Although Saigon appears to be in festive mood, South Vietnam's Tet, the Lunar New Year festival which begins on Saturday, will be one of the most miserable, with soldiers confined to barracks, roads cut, and food prices rising.
Flower market scenes (5 shots)
Lucky Chinese characters for New Year (4 shots)
People buying (2 shots)
New Year foods (5 shots)
New Year balloons (5 shots)
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Background: Although Saigon appears to be in festive mood, South Vietnam's Tet, the Lunar New Year festival which begins on Saturday, will be one of the most miserable, with soldiers confined to barracks, roads cut, and food prices rising.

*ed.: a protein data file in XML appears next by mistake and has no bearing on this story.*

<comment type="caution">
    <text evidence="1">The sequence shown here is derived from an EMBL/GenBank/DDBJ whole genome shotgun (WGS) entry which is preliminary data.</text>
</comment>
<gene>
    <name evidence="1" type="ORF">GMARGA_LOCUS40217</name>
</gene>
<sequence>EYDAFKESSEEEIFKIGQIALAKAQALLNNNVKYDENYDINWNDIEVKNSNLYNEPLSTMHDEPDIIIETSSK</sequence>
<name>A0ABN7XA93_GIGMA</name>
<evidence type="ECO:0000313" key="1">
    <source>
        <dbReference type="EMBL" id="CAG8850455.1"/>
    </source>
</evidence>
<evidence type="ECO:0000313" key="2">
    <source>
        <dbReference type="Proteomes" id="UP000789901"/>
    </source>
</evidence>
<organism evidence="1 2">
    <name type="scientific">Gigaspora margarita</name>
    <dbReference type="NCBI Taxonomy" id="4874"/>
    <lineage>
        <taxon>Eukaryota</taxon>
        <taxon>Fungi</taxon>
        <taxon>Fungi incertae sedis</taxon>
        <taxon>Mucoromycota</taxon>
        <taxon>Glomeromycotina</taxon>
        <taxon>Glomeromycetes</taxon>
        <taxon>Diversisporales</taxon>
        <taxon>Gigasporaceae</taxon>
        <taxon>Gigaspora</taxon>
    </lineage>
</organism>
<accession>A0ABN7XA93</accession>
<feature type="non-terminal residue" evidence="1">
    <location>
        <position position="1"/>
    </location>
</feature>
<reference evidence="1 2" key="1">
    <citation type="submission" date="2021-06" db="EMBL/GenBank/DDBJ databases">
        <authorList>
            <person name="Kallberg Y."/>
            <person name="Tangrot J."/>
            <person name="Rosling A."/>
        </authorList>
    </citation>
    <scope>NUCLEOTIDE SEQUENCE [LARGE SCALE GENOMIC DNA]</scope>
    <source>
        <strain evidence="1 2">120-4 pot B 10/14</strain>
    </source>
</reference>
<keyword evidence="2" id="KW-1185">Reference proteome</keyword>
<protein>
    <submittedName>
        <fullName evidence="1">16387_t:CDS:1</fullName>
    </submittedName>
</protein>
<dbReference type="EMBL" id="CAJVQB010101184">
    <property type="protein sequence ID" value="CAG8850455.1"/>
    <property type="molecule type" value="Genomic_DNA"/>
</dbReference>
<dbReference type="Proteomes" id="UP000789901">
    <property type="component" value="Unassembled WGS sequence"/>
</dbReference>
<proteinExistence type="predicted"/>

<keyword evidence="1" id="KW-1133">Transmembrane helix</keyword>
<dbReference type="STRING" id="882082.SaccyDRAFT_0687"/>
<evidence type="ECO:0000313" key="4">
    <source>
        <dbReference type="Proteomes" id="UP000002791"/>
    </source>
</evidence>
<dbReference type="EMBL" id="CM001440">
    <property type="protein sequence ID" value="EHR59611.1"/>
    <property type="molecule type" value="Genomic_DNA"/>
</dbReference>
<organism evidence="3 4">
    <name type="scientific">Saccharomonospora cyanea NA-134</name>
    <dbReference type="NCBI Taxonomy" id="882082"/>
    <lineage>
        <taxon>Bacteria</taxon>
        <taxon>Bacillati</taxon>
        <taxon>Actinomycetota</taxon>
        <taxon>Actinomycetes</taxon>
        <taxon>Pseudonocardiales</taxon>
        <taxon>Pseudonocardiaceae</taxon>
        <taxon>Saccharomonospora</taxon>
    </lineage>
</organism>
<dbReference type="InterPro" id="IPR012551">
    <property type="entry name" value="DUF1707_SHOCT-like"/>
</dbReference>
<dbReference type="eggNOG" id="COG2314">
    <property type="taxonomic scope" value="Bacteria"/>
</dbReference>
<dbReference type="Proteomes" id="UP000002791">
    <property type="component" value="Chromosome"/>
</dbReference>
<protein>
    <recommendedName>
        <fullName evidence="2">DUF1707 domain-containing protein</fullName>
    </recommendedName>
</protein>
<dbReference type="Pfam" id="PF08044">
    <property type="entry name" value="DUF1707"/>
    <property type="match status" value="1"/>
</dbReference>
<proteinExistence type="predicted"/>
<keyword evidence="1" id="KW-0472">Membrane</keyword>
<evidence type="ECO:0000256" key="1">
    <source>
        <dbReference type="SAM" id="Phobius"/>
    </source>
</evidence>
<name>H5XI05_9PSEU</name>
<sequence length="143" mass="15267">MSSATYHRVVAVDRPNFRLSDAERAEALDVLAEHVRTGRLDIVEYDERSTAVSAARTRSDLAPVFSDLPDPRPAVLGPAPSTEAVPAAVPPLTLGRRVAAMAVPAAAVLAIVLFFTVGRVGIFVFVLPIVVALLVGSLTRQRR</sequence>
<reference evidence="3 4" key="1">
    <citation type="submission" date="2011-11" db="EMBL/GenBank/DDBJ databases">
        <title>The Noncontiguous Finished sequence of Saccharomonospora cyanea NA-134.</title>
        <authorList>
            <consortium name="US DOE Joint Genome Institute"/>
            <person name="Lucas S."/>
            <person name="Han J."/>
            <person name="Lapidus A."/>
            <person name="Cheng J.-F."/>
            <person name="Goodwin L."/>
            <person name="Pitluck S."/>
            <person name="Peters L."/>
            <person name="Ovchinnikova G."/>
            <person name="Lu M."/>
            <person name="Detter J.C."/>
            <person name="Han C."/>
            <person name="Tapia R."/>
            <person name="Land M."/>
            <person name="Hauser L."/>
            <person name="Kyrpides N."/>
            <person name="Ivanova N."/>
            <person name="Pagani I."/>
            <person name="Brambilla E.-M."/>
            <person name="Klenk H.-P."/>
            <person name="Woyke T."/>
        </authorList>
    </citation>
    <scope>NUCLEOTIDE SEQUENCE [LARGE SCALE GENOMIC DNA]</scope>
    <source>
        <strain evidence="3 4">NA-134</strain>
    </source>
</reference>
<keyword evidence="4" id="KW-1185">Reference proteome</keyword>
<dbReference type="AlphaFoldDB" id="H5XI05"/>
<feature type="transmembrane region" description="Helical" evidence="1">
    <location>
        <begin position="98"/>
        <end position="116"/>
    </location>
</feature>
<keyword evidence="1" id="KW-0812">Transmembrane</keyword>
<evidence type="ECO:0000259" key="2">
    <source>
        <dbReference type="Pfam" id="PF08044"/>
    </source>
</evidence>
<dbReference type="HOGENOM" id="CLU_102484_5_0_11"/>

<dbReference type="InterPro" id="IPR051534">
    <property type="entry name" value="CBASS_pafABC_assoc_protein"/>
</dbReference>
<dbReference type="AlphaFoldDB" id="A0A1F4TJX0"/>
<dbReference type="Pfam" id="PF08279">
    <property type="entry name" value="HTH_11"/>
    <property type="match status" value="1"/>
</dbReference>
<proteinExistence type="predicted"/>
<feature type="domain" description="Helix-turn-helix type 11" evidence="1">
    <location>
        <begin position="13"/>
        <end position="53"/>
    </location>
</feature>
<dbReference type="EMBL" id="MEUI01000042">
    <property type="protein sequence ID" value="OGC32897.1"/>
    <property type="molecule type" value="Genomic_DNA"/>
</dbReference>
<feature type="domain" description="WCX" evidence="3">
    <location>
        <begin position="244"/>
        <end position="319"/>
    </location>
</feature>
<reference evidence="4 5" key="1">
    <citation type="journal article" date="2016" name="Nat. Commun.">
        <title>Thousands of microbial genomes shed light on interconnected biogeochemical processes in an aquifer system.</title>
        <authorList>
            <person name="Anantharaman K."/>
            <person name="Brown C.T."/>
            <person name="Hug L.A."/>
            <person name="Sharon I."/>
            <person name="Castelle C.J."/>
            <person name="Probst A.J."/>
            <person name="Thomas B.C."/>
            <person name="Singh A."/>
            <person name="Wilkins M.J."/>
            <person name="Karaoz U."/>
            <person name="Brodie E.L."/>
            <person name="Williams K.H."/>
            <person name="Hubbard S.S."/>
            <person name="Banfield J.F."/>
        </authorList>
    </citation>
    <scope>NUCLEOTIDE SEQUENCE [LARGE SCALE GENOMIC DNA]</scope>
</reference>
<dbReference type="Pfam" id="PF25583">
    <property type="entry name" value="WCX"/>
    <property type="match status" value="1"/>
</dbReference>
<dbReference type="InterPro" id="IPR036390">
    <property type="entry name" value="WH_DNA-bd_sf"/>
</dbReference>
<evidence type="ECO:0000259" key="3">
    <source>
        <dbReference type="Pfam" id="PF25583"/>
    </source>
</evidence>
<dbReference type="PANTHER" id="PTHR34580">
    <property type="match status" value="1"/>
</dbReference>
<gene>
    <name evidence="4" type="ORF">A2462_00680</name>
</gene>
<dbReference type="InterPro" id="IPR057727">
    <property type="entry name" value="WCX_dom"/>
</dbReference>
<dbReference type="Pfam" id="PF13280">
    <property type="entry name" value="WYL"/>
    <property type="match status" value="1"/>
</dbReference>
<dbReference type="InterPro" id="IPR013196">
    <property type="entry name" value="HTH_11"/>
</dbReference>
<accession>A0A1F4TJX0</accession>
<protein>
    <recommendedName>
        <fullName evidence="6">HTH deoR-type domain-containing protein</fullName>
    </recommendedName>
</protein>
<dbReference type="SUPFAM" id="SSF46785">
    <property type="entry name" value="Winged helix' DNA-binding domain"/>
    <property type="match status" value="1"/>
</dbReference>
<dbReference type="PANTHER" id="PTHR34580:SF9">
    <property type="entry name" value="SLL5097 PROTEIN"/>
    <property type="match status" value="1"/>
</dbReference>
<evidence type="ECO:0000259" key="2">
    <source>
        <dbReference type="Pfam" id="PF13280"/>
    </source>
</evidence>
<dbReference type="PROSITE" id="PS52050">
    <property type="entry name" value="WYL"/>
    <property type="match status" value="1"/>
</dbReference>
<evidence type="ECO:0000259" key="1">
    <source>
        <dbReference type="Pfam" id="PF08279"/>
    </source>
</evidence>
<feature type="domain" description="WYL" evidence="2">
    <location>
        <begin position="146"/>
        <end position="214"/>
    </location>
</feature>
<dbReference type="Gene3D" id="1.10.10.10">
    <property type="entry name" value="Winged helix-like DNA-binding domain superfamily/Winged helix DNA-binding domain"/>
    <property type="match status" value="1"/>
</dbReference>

Saigon's Nguyen Hue Street is packed with flower stalls selling the traditional chrysanthemums, sun flowers, and gold-flowered mai trees. In the market, vendors stand protectively over mountains of multi-coloured sugared fruit-sweets made of melons, coconuts, and mangoes. But business is only half what is was last year. Few have the heart or the cash to buy.
Tet started off well on ceasefire day, last Sunday, when the Canadian International Control Commission delegation arrived in Saigon from Hanoi with 20 North Vietnamese officials and branches of Tet cherry blossom for President Nguyen Van Thieu.
Since then there have been more than 2,000 casualties on both sides. And the country's hard-working women, who have been looking forward to this three-day break for the whole year, will have to do without their husbands, sons, and brothers.
In a normal year everything closes for Tet for three days but this year Government offices have been ordered to remain open.